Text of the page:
Student reflects on Christian identity

Commentary by
Sara Myers

Growing up, I always identified as a Roman Catholic. I was baptized into the Roman Catholic Church, I went to mass there every week, I received my “first” sacraments there, and I was confirmed there.

I knew there were other denominations of Christians, but beyond that I didn’t know much about them. In many ways, my experiences with Christianity were confined to the Roman Catholic Church.

When I came to college, throughout my first semester it was exactly the same. I attended the Catholic masses on campus most weeks, and I didn’t discuss my faith much outside of mass, so I still had limited exposure to Christianity outside of the Catholic Church.

However, during my second semester I began attending Praise and Worship on Thursday nights, and from then on my perspective has been completely different.

The only commonality between all of the students who attend, besides being students at The University, is that all of us are Christians. Not Catholics – Christians. There are students of many different denominations, but we all come together for the same purpose on Thursday night – to celebrate the sacrifice of Christ and the love that God has for us.

Truth be told, without discussion of denominations specifically, I wouldn’t know who was Catholic, who grew up in the Protestant Church or who attends a non-denominational church. They are all the same to me – fellow students who I join in worshiping the God who made us and the God who saved us.

As I attended Praise and Worship more and more, I began to think about my own identity. Growing up, if someone had asked me about my religion, I would have said, “I’m Catholic,” without hesitation. However, I started asking myself frequently if that would still be my response.

For a long time, I didn’t know the answer to that question. Do I still consider myself Catholic, or do I identify as something else now?

Today, if someone asked about my religion, I would identify myself as a Christian because first and foremost, I am a Christian. I believe in the teachings of Christianity; I was raised in the traditions of the Catholic Church, but those traditions do not define my core beliefs.

A few months ago, as I continued to think more deeply about my faith and my identity, I was home and I asked my mom, a devout Catholic, what she thought about the other denominations. Her response? “They don’t know the full truth of the Scriptures.”

That response, I think, is the reason I now identify myself as a Christian. It took me a few minutes to process that response, but once I had done so, I realized I disagreed strongly with that statement. In my eyes, that response assumes that the Catholic Church knows the full truth of the Scriptures.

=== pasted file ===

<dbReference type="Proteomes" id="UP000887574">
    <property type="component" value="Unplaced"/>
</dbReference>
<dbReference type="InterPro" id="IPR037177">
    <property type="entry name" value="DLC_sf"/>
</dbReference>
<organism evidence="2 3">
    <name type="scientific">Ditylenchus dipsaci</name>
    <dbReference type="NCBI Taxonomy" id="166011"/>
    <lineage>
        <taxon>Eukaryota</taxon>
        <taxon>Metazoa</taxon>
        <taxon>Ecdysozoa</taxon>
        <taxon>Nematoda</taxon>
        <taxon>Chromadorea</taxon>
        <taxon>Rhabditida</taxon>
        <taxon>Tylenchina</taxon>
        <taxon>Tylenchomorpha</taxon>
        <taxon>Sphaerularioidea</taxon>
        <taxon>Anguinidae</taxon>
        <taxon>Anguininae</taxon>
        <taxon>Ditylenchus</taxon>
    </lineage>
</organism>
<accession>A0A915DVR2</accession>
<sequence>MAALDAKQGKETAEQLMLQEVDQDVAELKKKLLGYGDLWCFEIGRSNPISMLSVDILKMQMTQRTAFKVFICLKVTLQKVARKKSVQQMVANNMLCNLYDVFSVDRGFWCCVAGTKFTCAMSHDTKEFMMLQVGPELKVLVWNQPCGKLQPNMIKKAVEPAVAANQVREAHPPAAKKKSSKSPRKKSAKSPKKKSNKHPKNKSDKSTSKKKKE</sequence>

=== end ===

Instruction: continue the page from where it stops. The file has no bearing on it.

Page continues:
The problem with that, however, is that the Scriptures were written by humans and interpreted by humans. Humans are imperfect creatures, so both their written communication of God’s message and their interpretation of that message over a thousand years later are also both vastly imperfect.

What exactly, then, makes the Catholic Church more perfect than the other denominations who interpreted the Scriptures differently?

In all truthfulness, nothing makes the Catholic Church inherently special or better.

The Catholic Church has had its fair share of issues, and as recently as the last decade has made changes to the mass. The Catholic Church is, in itself, an imperfect organization run by imperfect humans, and no other denomination is any different in that sense.

As I have grown in my faith and my understanding of the myriad of denominations, I have come to realize that I don’t necessarily identify with the Catholic Church, but that rather I will always identify as a Christian. It matters that I can give myself fully to the mass, not whether I go to a Catholic mass or a Protestant service or a non-denominational Christian service.

It matters that I share the love of God which I have come to know with those around me, not that I share one specific denomination’s interpretation of the Scriptures with them. It matters that I am active in my faith and my Christianity wherever I am, not that I am going through the motions within one specific denomination but never really moving anywhere.

Now, nothing is wrong with being a Catholic, just as nothing is wrong with being a member of any other denomination of Christianity. I only mean to say that straying from one denomination does not make me a better Christian or a worse Christian. It does not make me a traitor to Catholicism.

It merely makes me a Christian searching for the best way I can praise God and serve God in my everyday life.

Because in the end, it won’t matter whether I went to a Catholic mass every Sunday morning, it won’t matter how loyal I stayed to any specific denomination and it won’t matter if I fully agreed with a denomination’s interpretation of the Scripture.

In the end, the only thing that will matter is whether I was Jesus to everyone I came across and whether I shared God’s love everywhere I went.

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